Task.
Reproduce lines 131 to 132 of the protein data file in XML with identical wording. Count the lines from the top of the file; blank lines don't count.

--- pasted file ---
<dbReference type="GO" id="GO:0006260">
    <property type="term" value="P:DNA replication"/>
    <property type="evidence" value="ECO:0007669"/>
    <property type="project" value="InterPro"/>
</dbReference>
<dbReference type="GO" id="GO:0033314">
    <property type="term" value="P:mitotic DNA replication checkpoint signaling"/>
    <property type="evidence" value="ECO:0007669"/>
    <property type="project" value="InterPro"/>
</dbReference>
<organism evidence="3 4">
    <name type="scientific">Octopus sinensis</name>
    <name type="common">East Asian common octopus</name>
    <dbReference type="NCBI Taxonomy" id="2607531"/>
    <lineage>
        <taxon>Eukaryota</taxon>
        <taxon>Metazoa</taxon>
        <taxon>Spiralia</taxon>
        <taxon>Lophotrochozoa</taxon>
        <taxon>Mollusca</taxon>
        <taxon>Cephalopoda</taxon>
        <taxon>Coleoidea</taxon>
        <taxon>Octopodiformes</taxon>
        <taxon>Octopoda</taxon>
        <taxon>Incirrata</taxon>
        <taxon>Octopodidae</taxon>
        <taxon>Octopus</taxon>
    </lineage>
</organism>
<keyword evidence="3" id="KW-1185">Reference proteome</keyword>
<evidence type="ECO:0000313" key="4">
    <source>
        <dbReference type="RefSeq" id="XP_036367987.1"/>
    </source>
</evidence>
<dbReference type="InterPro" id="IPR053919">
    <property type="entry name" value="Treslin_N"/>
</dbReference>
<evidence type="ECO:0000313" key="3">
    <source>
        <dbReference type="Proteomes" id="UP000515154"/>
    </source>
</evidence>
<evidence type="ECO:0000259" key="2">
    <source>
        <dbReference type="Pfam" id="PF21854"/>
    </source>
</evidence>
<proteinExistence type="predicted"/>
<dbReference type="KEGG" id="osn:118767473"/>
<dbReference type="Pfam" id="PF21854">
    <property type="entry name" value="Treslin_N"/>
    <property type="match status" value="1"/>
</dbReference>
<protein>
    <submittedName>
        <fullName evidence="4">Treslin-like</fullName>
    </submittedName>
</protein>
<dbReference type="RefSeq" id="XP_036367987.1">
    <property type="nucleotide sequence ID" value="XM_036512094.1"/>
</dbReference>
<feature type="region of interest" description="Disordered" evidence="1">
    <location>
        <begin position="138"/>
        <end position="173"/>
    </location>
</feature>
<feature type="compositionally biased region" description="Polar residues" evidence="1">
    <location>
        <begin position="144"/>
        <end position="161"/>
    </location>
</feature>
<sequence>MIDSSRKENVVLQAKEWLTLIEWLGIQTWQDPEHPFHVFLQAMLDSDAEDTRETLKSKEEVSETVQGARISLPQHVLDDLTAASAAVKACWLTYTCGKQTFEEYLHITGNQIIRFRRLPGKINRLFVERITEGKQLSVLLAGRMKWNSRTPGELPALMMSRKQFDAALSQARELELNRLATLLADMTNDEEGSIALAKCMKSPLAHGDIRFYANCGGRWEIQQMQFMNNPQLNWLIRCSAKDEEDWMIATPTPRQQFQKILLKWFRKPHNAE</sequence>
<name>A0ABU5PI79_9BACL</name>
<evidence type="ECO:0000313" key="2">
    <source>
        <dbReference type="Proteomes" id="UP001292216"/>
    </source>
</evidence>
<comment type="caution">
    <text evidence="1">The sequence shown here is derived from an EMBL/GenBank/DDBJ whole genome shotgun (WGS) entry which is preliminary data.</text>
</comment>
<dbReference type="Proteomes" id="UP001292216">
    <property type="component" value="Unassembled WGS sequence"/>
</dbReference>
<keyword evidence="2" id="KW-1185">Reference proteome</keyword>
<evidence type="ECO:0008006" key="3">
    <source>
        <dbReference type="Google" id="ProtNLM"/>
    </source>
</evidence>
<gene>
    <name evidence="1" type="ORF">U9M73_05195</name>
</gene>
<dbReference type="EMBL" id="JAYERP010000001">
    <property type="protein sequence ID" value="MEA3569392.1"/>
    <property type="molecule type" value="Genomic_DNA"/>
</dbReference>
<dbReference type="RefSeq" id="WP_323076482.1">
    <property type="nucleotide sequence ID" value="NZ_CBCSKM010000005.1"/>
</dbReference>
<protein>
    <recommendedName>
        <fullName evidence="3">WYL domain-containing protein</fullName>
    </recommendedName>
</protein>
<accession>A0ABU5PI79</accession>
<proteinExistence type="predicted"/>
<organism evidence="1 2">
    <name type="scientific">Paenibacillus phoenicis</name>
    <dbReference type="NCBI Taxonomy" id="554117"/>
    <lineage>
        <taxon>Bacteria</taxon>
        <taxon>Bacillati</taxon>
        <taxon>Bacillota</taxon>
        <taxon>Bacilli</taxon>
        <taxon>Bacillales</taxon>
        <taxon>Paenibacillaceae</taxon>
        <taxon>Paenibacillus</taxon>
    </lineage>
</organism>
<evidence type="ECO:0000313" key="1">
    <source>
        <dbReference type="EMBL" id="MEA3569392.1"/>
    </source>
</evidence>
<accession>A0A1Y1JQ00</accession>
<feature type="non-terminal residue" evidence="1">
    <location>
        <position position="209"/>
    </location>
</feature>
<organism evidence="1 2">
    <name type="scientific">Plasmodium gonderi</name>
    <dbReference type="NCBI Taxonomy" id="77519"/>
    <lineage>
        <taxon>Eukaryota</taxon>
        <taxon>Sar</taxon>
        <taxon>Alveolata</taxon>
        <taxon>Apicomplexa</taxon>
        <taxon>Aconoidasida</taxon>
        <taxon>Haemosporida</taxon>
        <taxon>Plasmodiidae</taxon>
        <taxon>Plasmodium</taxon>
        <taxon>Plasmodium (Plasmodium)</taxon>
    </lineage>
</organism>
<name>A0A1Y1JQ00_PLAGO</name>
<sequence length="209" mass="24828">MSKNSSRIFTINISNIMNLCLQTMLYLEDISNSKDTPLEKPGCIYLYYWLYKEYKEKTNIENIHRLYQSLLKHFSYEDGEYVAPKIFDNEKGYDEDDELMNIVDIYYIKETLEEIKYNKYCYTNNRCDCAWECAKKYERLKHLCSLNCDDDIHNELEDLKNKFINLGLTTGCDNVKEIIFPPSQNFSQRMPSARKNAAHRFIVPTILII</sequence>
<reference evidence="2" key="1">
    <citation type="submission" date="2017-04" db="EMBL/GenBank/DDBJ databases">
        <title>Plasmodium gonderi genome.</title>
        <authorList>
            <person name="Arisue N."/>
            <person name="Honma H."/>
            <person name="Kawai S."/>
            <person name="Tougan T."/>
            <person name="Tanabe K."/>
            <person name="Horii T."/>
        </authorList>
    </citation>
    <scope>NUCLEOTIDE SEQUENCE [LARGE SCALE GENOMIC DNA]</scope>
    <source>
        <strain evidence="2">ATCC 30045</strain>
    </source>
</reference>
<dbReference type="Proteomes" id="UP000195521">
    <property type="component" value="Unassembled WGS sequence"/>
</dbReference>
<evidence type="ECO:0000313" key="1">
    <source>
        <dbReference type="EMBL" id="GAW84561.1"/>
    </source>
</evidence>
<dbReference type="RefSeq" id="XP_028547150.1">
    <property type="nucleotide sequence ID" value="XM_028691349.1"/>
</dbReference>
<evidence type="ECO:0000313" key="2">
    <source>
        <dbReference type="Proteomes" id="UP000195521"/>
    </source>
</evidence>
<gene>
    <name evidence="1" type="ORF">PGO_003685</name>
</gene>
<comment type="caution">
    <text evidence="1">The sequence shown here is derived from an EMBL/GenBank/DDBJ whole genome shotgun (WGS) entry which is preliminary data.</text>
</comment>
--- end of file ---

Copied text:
    <location>
        <position position="209"/>